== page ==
Petition to the mayor of Minneapolis for the officers who murdered George Floyd to be arrested and charged
Justice for Breonna Taylor (extensive list of demands can be seen at link)
Breonna Taylor petition (2)
White House Petition
This link will take you to an extensive list of petitions for George Floyd, Breonna Taylor, and other victims of police brutality
Sign this petition to support the publicly proposed Hands Up Act which would punish police for shooting unarmed citizens
Calling various people in power works because the sheer number of calls puts pressure on them. Learn more about calling here.
SCRIPTS (via The Gathering for Justice)
1. Contact Hennepin County Attorney Michael Freeman
Call: (612) 348-5550 *Leave a voicemail if unanswered*
Script: Hello, my name is [your name], and I’m contacting your office with regards to the murder of George Floyd. I am demanding that you immediately arrest and charge the responsible officers - Derek Chauvin, Thomas Lane, Tou Thao and J Alexander Kueng. We cannot continue to allow police to act with impunity, as they violently brutalize our Black siblings/us. Accountability is essential, and I want to remind you that the entire nation is calling on Michael Freeman to act and get justice for George’s family. Thank you.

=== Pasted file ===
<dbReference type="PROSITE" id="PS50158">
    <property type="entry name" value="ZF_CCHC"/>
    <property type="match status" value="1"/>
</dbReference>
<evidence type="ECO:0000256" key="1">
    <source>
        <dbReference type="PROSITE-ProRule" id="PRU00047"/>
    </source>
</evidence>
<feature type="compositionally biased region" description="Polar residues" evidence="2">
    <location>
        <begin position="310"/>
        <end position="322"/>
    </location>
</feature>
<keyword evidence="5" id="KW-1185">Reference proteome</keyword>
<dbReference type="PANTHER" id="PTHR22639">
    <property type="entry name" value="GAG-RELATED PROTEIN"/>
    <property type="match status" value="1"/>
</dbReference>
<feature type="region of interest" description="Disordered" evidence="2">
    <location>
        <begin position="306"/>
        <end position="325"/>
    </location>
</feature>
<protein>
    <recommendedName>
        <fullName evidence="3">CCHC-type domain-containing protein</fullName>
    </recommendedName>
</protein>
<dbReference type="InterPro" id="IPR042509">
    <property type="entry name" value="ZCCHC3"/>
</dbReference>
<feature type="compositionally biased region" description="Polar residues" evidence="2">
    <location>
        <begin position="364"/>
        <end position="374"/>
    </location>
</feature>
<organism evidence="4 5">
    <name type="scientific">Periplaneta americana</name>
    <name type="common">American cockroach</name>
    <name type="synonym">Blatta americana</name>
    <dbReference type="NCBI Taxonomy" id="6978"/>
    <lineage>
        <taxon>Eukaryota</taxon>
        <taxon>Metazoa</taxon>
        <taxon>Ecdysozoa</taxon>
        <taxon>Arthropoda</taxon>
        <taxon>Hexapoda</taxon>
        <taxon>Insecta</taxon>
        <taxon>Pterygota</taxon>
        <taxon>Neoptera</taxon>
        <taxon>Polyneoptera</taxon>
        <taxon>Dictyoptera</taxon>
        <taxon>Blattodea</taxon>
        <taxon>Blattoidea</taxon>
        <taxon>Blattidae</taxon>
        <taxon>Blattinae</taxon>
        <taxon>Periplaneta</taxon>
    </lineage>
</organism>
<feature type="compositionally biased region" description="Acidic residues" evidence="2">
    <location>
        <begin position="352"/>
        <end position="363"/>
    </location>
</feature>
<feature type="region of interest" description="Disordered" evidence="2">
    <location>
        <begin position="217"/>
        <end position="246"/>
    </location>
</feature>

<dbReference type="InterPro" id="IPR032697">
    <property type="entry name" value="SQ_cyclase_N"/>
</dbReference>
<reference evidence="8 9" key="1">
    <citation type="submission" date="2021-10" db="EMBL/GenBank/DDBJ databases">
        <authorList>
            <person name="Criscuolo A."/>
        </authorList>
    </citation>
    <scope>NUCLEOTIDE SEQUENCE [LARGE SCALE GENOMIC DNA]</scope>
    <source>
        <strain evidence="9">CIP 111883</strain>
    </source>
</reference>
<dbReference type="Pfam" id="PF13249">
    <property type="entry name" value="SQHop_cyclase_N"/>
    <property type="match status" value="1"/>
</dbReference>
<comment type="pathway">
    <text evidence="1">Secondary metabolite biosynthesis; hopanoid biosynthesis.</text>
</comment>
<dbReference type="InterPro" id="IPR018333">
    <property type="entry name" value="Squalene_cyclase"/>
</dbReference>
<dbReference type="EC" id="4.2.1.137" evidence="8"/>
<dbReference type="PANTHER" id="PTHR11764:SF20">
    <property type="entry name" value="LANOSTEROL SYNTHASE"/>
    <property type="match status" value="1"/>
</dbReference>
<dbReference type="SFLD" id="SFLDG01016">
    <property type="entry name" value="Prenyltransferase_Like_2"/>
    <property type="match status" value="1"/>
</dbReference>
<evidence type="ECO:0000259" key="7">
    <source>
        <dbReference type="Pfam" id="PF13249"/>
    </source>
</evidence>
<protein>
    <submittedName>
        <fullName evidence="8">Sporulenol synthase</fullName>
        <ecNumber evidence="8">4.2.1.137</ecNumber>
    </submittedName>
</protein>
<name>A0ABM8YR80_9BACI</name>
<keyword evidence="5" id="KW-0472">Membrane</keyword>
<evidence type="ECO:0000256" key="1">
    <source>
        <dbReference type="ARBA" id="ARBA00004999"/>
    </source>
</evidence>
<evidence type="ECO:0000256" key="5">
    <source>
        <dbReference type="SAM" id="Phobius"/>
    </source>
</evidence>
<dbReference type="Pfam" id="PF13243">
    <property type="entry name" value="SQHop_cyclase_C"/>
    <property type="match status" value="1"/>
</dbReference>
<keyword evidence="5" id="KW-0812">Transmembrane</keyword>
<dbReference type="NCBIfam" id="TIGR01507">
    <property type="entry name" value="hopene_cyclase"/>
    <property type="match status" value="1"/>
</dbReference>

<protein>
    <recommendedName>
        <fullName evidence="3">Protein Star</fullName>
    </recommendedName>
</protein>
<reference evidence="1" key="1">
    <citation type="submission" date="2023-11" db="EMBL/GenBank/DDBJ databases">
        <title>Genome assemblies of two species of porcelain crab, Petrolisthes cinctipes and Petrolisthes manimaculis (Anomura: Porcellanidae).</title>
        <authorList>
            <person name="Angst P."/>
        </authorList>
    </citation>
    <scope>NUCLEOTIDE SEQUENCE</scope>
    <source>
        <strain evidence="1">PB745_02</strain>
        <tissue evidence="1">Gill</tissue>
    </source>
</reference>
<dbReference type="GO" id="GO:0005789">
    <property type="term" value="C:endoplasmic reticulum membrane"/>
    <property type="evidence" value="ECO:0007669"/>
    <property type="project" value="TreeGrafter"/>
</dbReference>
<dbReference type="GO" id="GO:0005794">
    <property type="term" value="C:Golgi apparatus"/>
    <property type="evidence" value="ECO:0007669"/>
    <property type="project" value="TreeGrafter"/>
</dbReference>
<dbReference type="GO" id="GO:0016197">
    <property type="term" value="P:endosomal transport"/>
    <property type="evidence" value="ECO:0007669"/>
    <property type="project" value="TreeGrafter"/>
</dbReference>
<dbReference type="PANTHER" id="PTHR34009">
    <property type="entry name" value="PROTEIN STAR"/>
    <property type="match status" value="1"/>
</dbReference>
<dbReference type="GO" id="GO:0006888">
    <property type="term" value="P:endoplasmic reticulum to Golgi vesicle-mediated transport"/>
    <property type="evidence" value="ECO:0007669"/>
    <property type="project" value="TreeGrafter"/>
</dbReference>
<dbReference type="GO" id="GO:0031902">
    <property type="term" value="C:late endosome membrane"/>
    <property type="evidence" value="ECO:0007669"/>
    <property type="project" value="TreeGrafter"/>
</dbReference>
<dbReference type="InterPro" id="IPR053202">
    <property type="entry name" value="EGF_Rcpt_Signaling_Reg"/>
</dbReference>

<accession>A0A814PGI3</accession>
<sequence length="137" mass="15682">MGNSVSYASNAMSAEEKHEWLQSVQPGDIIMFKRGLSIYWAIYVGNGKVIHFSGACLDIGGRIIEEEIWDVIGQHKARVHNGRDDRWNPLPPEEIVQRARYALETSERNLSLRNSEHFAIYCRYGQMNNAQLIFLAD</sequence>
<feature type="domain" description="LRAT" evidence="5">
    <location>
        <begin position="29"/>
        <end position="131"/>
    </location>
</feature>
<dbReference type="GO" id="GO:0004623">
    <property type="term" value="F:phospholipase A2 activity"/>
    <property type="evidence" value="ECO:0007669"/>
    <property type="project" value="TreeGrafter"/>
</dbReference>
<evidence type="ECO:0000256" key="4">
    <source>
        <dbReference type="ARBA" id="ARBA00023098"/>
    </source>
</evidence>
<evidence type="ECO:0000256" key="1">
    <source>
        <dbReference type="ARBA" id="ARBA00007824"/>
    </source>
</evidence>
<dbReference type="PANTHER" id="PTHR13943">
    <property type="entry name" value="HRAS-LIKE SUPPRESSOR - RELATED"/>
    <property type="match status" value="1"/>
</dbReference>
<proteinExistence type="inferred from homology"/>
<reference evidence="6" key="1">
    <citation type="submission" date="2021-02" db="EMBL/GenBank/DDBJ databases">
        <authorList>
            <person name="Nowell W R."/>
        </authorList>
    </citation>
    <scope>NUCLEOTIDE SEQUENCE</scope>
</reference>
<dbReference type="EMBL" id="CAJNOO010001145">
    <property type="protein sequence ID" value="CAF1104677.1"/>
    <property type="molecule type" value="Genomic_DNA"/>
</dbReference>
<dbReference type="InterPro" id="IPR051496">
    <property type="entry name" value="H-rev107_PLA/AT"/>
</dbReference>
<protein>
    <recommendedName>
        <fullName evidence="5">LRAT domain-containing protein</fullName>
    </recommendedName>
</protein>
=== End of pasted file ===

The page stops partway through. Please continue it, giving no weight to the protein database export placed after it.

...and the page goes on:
2. Contact Minneapolis Mayor Jacob Frey
Call: (612) 673-2100 *Leave a voicemail if unanswered*
Script: Hello, my name is [your name], I’m contacting your office with regards to the murder of George Floyd. I implore Mayor Jacob Frey to make the necessary requests to arrest and charge the officers who are responsible: Derek Chauvin, Thomas Lane, Tou Thao and J Alexander Kueng. I’m also asking that your office redirect funding from the Minneapolis Police Department to community programs that will help reduce the amount of violence in Minneapolis. Floyd should be alive today, and Minneapolis needs Mayor Frey to stand with the community in demanding accountability. Thank you.
3. Contact the Minneapolis Police Union
info: the Minneapolis Police Union has consistently resisted reform and kept offering "warrior-style police training" even after it was banned in the city.